Particle size analysis

Apr 01, 2009
Volume 21, Issue 4

Many analysts underestimate errors that arise from sampling. Laboratory analysis involves measuring a small amount of material to determine the properties of a much larger bulk. Ensuring the sample is truly representative is essential. It is estimated that for systems containing particles >75 μm in diameter, sampling is the greatest source of error.3 As with dispersion, it is sensible during method development to investigate the impact of sampling technique on size measurement and to closely define a procedure.

Comparison of different measurement techniques can provide valuable insight for method development; for example, image analysis provides size and shape data that verify effective dispersion. With dispersion, the aim is to apply sufficient energy to disperse the particles without breaking them up. Image analysis is a relatively straightforward way of determining whether or not this aim has been achieved. Comparing image analysis and laser diffraction data is also a good way of confirming that the optical properties being used for diffraction analysis are correct.


Figure 3
Validation is the final step in the development of a particle size specification and an associated measurement method. FDA guidance states that, for particle sizing, "methods validation usually involves an evaluation of intermediate precision and robustness".6 Intermediate precision is related to both repeatability and reproducibility, and is tested by measuring the same sample, on a different day, using a different instrument. Robustness is assessed by evaluating the impact of small changes to the methodology on the results.

FDA guidance also states that "assurance should be provided that the data generated are reproducible and control the product's quality".6 Effective method development, particularly when implemented through SOPs, will give reproducible analysis. For the particle specification to control product quality, it essential to have effective definition that considers the variability associated with measurement. Understanding the particle size range that gives acceptable performance boundaries for a product enables the specification to be set. The specification will be narrower than the true window of acceptability by an amount that depends on the variability of the analytical method (Figure 3). If the product meets this specification then it will deliver the required performance.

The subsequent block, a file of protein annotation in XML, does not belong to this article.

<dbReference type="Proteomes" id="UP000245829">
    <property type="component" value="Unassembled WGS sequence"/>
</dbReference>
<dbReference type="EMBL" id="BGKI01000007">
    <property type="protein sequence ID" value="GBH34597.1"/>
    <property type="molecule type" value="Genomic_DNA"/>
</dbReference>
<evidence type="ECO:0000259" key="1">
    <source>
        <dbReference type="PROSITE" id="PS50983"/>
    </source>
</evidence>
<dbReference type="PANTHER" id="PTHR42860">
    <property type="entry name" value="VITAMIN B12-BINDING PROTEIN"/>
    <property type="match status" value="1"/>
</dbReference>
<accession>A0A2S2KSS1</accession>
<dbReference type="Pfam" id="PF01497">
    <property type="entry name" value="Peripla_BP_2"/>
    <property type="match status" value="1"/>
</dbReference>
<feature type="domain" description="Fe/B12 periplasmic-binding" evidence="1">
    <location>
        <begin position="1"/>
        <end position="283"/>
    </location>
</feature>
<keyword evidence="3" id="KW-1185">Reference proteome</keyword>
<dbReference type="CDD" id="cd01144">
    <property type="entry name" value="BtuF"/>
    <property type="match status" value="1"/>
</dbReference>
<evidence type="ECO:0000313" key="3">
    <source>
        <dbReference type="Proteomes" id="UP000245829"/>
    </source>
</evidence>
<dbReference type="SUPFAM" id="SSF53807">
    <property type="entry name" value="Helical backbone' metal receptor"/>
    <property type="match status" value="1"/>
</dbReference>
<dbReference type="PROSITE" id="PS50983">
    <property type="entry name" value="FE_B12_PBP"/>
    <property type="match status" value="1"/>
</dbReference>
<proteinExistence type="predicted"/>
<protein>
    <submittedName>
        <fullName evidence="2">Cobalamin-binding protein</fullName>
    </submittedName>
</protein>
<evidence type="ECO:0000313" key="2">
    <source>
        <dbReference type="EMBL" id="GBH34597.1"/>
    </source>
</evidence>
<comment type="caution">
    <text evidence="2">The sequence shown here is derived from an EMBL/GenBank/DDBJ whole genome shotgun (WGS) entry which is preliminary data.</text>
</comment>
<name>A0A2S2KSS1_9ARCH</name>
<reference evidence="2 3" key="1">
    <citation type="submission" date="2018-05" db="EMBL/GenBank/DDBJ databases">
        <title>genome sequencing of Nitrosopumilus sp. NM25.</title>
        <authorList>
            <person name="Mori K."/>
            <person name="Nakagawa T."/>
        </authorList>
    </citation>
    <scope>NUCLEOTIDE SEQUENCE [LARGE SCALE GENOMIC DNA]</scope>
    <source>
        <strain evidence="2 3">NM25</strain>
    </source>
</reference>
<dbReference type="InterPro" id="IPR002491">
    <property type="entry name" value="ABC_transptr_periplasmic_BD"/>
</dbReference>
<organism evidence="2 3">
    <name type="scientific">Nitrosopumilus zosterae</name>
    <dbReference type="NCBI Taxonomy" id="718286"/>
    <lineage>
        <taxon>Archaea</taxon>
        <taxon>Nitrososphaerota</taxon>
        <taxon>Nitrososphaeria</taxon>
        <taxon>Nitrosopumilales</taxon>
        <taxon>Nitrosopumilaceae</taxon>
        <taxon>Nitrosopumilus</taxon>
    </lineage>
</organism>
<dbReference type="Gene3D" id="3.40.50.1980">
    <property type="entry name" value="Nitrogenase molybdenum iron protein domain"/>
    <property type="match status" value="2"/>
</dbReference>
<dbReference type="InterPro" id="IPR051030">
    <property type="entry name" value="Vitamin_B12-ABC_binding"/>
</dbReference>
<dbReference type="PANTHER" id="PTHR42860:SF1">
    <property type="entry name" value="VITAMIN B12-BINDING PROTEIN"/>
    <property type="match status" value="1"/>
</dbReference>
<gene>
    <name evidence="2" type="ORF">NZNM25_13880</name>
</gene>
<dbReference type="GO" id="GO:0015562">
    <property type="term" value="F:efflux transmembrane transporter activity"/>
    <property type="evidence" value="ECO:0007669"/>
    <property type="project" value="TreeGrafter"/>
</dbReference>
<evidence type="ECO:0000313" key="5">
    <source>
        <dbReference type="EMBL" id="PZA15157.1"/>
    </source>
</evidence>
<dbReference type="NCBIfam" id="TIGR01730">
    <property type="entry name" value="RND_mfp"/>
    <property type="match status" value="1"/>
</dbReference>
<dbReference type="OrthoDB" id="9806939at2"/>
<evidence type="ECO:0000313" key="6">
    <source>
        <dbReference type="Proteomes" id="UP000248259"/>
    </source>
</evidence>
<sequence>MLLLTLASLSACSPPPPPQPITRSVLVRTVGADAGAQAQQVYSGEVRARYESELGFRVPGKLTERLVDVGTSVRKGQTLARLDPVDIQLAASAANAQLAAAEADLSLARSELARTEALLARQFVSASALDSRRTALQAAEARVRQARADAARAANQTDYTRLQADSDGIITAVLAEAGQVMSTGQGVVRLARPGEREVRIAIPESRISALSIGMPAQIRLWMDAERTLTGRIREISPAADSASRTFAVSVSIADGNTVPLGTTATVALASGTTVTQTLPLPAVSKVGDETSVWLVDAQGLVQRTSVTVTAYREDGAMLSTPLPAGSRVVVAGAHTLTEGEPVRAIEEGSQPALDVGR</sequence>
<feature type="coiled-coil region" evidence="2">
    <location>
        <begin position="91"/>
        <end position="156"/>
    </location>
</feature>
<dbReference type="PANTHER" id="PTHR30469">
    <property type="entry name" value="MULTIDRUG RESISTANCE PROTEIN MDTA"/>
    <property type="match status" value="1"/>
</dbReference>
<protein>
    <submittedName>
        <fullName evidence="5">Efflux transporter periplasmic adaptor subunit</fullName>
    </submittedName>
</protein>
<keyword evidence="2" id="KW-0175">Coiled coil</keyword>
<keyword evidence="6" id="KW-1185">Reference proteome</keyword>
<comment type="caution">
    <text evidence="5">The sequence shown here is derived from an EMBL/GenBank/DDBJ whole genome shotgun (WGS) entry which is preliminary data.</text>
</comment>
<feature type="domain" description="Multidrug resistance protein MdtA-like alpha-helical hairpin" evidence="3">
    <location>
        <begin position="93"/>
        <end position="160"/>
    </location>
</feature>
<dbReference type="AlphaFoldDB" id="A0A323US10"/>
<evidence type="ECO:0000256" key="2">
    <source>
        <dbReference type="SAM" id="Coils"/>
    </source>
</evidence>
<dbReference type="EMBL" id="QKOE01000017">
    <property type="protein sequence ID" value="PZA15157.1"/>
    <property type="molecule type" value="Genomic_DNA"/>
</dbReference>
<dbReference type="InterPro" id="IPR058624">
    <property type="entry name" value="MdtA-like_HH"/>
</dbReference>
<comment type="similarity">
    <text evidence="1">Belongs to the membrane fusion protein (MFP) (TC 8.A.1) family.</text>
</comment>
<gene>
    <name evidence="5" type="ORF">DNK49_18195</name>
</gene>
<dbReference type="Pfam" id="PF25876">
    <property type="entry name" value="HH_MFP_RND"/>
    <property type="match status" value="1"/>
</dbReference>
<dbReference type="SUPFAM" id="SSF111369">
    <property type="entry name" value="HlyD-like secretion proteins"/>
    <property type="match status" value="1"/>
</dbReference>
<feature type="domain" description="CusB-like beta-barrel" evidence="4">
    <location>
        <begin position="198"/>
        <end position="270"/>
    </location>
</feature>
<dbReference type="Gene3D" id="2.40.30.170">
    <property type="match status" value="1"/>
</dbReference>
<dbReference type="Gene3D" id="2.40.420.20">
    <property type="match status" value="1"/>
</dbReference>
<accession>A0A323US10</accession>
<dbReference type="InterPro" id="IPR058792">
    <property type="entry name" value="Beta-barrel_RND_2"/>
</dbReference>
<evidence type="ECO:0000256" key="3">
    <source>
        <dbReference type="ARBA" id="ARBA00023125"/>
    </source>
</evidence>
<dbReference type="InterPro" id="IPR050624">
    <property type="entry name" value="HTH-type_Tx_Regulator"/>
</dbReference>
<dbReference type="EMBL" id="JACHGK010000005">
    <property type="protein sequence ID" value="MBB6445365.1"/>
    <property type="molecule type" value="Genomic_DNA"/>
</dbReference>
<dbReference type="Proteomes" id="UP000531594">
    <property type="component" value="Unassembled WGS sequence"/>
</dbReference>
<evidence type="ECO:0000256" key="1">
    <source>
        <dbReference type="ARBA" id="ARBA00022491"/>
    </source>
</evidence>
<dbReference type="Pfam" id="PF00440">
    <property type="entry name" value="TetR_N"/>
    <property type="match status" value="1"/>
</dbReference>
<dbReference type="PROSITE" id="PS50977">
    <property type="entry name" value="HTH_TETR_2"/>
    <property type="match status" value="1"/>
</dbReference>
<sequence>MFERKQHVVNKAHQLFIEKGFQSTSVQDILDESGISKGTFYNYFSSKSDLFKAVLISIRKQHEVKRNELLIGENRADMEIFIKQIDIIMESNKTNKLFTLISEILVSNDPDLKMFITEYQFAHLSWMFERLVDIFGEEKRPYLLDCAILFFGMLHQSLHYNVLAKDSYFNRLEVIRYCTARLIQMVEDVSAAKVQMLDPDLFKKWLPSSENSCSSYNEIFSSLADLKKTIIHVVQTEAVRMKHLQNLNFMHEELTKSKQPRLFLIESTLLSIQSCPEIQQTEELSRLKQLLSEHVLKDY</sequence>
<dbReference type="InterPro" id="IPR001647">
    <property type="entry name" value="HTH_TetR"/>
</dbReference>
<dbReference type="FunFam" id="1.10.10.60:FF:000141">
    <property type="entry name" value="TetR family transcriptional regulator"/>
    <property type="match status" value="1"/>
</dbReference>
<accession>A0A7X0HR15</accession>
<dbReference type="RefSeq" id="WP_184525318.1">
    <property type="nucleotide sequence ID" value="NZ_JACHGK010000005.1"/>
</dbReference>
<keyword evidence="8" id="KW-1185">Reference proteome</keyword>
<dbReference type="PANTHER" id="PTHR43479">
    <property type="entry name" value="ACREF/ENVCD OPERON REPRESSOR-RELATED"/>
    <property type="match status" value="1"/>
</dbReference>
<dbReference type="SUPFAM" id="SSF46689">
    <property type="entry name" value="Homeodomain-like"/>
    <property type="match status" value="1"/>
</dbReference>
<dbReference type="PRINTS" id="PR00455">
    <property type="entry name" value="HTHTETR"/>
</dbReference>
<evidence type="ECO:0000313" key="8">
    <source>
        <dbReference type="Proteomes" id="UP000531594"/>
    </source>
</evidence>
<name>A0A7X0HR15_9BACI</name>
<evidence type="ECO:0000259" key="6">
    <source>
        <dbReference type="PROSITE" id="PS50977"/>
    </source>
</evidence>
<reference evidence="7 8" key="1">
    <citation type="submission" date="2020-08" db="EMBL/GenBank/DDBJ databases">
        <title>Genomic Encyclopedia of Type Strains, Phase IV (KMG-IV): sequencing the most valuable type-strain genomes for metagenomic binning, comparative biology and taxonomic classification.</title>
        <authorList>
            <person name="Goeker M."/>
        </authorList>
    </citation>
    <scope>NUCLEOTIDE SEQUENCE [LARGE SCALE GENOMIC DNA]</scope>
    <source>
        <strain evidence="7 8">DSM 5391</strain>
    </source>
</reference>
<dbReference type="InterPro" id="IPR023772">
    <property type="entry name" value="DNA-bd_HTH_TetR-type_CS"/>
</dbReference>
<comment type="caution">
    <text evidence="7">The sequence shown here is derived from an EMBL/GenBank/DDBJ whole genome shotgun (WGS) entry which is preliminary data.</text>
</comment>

Paul Kippax is Product Manager Diffraction Systems at Malvern Instruments Ltd (UK).

References

1. ICH Topic Q6A — Specifications: Test Procedures and Acceptance Criteria for New Drug Substances and New Drug Products: Chemical Substances, December 2000. http://www.ich.org/

2. D.J. Burgess et al., AAPS J., 6(3), article 20 (2004).

3. H. Merkus "Quality Assurance in Particle Size Measurement" from Improving Standards in Particle Size Distribution Measurement, Engineering Research Centre for Particle Science and Technology (Gainsville, FL, USA, February 1997).

4. General Chapter <429> (2008), "Light Diffraction Measurements of Particle Size," United States Pharmacopeia. http://www.usp.org/

5. European Pharmacopoeia, Chapter 2.9.31, Laser Diffraction Measurement of Particle Size, Supplement 5.6 (2006), p 4429. http://www.edqm.eu/

6. FDA Draft Guidance — Analytical Procedures and Methods Validation, August 2000. http://www.fda.gov/

7. D.J. Wheeler, How to Establish Manufacturing Specifications (2003). http://www.spcpress.com/


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